Agnese Martinuzzi Martinuzzi itibaren Middridge, County Durham DL5 7JG, İngiltere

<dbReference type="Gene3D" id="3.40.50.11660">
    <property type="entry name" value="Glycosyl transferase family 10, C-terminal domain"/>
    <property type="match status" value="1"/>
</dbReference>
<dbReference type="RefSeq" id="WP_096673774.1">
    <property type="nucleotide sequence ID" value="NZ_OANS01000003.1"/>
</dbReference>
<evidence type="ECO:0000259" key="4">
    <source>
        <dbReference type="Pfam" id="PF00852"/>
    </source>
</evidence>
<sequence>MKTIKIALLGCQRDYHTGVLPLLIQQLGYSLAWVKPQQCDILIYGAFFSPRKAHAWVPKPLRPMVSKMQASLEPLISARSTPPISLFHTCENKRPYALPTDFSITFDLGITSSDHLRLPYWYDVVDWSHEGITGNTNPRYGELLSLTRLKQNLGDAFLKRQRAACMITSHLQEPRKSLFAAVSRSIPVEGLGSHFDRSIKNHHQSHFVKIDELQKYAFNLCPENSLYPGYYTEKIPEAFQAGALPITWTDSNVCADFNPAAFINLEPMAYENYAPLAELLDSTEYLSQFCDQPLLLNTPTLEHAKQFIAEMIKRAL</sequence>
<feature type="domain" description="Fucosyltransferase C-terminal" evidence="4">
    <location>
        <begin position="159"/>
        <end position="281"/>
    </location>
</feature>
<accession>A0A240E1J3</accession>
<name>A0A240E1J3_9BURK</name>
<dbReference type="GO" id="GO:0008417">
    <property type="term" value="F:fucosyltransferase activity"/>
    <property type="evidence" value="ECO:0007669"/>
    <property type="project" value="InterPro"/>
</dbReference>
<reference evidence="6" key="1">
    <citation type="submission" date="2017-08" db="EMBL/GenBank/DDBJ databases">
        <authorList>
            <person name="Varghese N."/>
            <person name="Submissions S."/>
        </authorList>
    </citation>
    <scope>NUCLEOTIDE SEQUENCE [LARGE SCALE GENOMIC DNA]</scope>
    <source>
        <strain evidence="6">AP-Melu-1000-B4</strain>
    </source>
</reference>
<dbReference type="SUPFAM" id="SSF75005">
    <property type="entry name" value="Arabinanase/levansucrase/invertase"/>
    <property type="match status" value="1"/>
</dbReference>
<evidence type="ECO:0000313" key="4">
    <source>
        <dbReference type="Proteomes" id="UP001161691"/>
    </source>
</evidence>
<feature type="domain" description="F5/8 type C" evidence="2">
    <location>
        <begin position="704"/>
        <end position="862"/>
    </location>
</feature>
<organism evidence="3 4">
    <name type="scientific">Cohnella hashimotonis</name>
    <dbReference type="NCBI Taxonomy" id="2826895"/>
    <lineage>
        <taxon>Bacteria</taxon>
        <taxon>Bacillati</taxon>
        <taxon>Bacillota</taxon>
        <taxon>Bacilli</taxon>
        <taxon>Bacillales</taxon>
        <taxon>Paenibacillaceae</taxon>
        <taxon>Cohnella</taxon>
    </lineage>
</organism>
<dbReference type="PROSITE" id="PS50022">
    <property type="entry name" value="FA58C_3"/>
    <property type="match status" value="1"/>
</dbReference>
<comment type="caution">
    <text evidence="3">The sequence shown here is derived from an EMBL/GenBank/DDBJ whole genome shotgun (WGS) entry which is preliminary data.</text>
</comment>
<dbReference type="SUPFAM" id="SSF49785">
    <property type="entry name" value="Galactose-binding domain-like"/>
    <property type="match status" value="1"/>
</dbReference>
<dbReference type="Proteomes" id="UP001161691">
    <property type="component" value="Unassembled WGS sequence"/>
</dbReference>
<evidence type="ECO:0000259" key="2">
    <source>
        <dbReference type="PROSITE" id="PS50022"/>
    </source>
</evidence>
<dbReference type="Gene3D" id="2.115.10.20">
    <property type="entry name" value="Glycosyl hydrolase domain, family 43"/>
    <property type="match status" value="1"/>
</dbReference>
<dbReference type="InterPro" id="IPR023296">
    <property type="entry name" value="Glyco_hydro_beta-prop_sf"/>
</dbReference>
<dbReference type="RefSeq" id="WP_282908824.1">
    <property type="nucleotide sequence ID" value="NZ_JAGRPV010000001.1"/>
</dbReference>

agree with many of the longer, more thoughtful reviews already written--the book is an amazing, intricate, delightful, frustrating, boring, brilliant monster. is it odd that part of what i liked best was just a tour through modern indian history and geography? a thought on politics and magical realism: some people find sweeping mystical/allegorical language best for describing the bizarre yet quotidian stuff of cultural and political life. ie, real life is not to be believed, and yet it is true, and so authors like Rushdie and Garcia Marquez frame the known-and-strange with the more-fabulous, giving us a sense that reality/history bloom with even-more-unbelievable details and majesty. i myself, while finding "reality" no small amount of strange, prefer books that work out this strangeness through character interiority, intricate plotting, and the-large-writ-small. i am a fan of magical realisms that proscribe rather than magnify protagonists, as in The Time Traveller's Wife or even the Harry Potter books, and political changes as manifest between complex people, as in Middlemarch and The Handmaid's Tale and The House of Mirth, and fate/destiny asked as questions not proclaimed (Cloud Atlas and many others). etc. is there something to the fact that most of those authors are women? the attention on interiority and relationship? i don't want to oversimplify. Rushdie is in love with the cinema (and writes amazingly about it elsewhere) and his books for me have the flat, oversaturated, shiny, wide-eyed breathlessness of big-budget film. they are deeper (and longer) than i'm giving him credit here. still i'd love for someone to reveal himself, for a human contact.